All residential restaurants at Central Michigan University are now part of a new program to help eliminate waste and increase recycling.
“Zero Waste” is designed to help cut back on the amount of disposed waste in campus restaurants and to make sure that waste is taken care of in a more Earth-friendly manner.
“Zero Waste is a full-circle concept, where our goal is to reduce food waste, reduce the amount of trash going to a landfill, and increase products that will be reused,” said Nikki Smith, marketing manager for Campus Dining.
Some new procedures include putting preparatory food scraps and waste in clear plastic bins, then later composting.
Items that Campus Dining calls “post-consumer waste,” such as napkins, leftover food and bones, are disposed of in bins in the dishrooms. When it comes to disposing of this waste, customers just need to scrape their plates off into the appropriately-marked bins.
These scraps are collected and composted with the other food waste.
“All compostable products are placed in black bins near the loading dock of each residential restaurant,” Smith said. “A company called Future Organics picks up the material in those bins weekly and delivers it to Morgan Composting in Sears, Mich.”
Instead of throwing the waste away and having it sent to a landfill, Morgan Composting uses it to help make something useful.
“Morgan Composting processes it, and it is used in the production of a variety of customized soil treatments,” Smith said.
To help reduce the amount of food waste, new measures were made to monitor and weigh the amount of food used to make sure no more than what was necessary was used.
“By weighing all pre-consumer food waste and monitoring those weights, we can work toward reducing the amount of food waste that is created within campus dining,” Smith said.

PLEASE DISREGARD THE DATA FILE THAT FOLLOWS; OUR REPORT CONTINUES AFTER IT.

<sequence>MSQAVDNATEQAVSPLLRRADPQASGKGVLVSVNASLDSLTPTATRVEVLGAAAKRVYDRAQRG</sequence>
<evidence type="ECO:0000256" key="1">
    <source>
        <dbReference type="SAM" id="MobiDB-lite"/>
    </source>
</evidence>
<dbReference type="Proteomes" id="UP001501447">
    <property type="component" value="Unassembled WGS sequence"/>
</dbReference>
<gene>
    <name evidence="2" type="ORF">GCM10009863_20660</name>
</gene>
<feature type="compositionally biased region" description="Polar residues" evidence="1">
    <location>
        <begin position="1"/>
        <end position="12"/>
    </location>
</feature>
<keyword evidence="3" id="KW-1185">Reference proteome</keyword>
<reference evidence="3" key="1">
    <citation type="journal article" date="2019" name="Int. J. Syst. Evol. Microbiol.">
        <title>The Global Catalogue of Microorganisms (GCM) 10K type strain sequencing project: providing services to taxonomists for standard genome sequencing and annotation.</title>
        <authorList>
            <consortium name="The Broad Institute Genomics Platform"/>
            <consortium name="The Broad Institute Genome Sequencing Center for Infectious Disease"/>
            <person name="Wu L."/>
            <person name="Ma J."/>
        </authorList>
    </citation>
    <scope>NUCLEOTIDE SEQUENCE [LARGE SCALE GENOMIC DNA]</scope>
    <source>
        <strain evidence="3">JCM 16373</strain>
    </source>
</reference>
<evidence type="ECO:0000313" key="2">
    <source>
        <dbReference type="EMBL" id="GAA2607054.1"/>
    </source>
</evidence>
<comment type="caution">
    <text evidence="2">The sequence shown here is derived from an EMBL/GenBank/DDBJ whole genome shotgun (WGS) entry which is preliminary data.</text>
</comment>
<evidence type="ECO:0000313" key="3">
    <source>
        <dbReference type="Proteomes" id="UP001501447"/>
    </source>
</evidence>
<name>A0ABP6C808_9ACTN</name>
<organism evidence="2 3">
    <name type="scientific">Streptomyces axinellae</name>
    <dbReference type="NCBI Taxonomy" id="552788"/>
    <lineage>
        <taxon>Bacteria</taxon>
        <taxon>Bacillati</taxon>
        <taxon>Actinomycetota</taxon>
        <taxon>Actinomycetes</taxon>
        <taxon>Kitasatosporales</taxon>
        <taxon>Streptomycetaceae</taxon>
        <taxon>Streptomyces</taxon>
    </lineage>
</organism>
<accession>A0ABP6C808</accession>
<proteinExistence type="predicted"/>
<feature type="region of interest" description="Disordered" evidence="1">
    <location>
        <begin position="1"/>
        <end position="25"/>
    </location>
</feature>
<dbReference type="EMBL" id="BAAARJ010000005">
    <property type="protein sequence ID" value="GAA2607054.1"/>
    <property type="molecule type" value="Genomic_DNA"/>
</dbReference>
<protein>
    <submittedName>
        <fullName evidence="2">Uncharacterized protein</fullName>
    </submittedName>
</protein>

A large number of items are also collected and recycled, including things such as cardboard, plastic, glass, aluminum and other recyclable items.
According to Smith, if this program is properly implemented, it has the potential to save CMU money in the future.
“There are no immediate cost savings with this program. The intent of the program is to divert landfill waste and, instead, have a greater percentage of waste that can be reused (recycled or composted),” Smith said. “However, with the increased education that comes with the program about pre- and post-consumer waste, there is potential for both our employees and customers to reduce food waste, which in turn would reduce food cost to the university.”
This program could also eliminate the need for as many dumpsters around the residential restaurants, saving CMU additional money.
“As we generate far less landfill waste, we are able to remove certain landfill dumpsters that are no longer needed, and/or reduce the scheduled number of landfill waste pick-ups to save money,” Jay Kahn, director of facilities operations for CMU, said.
Kahn said other costs from this program would be offset by the future reduction in costs to take care of landfill waste.